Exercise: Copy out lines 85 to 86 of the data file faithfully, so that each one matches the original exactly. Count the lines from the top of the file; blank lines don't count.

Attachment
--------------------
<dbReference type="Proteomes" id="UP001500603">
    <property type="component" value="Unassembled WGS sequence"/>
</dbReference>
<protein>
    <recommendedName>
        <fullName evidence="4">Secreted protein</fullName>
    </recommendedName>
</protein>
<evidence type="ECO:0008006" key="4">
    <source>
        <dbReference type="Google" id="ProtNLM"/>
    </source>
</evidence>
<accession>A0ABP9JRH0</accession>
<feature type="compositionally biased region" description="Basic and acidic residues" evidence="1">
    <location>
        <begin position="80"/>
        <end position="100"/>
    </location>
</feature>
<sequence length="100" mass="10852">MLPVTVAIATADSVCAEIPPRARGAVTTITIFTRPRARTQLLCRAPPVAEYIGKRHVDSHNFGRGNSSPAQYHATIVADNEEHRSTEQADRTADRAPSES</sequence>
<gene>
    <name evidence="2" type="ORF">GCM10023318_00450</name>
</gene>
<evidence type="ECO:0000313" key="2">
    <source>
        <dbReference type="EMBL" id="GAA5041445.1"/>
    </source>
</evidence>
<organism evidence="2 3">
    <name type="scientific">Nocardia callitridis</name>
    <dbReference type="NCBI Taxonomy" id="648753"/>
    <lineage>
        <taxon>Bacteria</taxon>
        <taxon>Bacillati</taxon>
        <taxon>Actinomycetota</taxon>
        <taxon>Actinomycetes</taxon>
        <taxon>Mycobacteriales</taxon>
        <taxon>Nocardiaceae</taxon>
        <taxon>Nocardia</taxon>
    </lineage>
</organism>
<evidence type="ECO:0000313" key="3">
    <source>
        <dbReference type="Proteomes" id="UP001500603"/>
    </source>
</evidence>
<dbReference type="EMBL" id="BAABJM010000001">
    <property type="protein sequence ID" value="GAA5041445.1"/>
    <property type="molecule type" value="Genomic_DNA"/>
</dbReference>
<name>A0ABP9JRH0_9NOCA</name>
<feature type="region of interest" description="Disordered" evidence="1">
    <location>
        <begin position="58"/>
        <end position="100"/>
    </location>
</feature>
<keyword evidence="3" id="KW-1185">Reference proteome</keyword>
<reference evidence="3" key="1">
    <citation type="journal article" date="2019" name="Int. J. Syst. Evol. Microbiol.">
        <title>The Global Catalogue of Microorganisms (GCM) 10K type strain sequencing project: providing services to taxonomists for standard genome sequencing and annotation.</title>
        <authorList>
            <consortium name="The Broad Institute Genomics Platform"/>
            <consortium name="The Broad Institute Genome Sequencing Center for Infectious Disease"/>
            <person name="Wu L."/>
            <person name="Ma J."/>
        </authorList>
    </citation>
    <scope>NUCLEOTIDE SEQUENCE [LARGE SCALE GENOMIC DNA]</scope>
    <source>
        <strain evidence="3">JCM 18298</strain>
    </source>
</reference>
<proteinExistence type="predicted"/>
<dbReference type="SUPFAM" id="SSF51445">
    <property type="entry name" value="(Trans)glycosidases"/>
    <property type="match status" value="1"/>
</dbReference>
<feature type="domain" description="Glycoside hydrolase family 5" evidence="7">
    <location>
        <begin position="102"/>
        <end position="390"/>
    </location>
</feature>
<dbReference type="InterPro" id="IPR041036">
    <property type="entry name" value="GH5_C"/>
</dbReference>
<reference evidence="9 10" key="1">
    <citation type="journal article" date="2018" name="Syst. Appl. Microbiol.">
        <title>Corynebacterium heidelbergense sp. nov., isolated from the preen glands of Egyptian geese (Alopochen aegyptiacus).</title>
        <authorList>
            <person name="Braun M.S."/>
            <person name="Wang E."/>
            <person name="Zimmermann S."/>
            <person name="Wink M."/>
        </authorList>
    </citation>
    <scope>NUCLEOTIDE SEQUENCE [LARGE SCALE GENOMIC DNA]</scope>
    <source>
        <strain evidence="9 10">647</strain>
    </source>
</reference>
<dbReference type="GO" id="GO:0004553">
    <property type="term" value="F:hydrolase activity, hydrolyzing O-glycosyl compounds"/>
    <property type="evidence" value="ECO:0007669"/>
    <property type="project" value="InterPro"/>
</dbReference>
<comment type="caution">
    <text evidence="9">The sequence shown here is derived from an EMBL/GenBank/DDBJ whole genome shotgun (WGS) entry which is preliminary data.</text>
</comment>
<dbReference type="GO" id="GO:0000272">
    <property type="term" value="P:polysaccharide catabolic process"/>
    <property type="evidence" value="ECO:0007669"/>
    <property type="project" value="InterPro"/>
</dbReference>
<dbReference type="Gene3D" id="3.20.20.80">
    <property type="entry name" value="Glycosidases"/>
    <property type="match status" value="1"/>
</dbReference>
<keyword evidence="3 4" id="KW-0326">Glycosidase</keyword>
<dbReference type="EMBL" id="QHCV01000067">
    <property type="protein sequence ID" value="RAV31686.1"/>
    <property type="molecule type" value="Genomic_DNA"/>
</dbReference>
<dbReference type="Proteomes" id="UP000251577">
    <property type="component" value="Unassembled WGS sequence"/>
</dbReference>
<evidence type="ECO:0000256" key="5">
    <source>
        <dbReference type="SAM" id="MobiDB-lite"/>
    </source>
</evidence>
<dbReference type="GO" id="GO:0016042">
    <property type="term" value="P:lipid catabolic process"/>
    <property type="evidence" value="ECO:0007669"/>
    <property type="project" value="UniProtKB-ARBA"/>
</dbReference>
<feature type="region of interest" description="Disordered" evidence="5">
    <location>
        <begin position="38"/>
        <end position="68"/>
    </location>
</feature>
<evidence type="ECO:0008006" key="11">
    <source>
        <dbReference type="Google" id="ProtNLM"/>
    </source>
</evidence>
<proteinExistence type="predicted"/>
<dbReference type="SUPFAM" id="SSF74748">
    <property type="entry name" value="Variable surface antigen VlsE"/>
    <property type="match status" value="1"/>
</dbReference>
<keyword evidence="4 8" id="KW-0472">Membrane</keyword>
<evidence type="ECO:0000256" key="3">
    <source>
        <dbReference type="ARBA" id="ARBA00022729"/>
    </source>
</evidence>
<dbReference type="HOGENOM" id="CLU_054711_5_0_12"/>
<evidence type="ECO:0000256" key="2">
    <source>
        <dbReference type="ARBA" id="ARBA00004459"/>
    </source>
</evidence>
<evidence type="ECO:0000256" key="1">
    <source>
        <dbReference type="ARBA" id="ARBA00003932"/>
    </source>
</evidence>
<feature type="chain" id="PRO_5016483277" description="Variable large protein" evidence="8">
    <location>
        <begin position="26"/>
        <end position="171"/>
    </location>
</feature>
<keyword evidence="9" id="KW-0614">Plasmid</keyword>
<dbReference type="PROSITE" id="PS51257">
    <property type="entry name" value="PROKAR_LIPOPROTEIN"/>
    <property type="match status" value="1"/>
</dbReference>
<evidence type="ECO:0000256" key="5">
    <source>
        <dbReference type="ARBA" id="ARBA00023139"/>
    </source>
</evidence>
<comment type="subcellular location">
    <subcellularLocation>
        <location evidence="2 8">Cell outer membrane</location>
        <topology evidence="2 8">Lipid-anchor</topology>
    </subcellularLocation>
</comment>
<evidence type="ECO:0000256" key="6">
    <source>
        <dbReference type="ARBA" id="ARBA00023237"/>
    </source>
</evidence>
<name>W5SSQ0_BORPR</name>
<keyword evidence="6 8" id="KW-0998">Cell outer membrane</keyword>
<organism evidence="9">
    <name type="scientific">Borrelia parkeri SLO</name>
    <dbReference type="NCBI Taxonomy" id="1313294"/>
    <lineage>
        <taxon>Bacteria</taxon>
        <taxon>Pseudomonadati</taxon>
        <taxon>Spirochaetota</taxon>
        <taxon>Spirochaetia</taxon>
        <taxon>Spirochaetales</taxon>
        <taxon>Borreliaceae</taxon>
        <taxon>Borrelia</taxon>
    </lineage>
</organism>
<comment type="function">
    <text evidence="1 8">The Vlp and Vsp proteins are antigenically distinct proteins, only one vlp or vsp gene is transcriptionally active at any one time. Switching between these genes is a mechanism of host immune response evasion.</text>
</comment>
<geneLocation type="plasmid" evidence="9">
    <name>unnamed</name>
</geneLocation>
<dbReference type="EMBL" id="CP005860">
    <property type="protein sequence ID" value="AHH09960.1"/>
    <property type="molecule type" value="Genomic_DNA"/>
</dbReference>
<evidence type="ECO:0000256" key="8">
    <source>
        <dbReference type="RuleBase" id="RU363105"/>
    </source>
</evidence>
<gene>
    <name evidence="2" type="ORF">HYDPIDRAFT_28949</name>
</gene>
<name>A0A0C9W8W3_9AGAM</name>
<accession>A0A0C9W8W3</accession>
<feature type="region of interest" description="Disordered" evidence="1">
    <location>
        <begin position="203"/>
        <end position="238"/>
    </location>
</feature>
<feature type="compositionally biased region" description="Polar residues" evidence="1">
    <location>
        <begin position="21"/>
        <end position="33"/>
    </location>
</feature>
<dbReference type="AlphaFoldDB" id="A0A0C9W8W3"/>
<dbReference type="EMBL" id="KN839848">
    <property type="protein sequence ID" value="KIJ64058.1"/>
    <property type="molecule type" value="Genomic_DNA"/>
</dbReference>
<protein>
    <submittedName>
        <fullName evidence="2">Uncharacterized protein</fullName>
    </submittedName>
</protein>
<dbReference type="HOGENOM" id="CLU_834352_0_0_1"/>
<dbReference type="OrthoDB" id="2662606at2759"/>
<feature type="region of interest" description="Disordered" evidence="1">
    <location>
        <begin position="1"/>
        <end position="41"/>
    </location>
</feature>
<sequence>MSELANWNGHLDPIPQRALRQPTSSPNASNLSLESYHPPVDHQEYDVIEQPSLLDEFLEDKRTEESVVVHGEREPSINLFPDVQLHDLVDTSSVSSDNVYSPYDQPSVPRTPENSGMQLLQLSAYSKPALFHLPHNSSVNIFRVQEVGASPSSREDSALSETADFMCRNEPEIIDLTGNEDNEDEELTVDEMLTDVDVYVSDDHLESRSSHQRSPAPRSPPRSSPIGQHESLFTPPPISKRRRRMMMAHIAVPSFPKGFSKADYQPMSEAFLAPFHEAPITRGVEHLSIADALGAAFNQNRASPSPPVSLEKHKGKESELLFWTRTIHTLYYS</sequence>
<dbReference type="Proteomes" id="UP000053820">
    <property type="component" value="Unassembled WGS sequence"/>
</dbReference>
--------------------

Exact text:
</feature>
<dbReference type="InterPro" id="IPR041036">